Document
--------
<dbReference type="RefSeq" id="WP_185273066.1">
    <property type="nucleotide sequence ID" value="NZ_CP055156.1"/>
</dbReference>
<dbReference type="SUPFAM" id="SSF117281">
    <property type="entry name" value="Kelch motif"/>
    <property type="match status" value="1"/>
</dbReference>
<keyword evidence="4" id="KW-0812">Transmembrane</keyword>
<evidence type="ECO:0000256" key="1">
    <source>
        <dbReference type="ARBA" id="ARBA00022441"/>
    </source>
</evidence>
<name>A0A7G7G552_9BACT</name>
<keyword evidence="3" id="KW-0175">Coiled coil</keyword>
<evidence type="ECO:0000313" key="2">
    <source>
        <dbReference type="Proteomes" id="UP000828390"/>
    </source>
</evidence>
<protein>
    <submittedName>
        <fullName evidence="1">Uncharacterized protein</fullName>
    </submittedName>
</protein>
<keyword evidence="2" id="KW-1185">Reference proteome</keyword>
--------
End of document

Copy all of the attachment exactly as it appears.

<dbReference type="RefSeq" id="WP_185273066.1">
    <property type="nucleotide sequence ID" value="NZ_CP055156.1"/>
</dbReference>
<dbReference type="SUPFAM" id="SSF117281">
    <property type="entry name" value="Kelch motif"/>
    <property type="match status" value="1"/>
</dbReference>
<keyword evidence="4" id="KW-0812">Transmembrane</keyword>
<evidence type="ECO:0000256" key="1">
    <source>
        <dbReference type="ARBA" id="ARBA00022441"/>
    </source>
</evidence>
<name>A0A7G7G552_9BACT</name>
<keyword evidence="3" id="KW-0175">Coiled coil</keyword>
<evidence type="ECO:0000313" key="2">
    <source>
        <dbReference type="Proteomes" id="UP000828390"/>
    </source>
</evidence>
<protein>
    <submittedName>
        <fullName evidence="1">Uncharacterized protein</fullName>
    </submittedName>
</protein>
<keyword evidence="2" id="KW-1185">Reference proteome</keyword>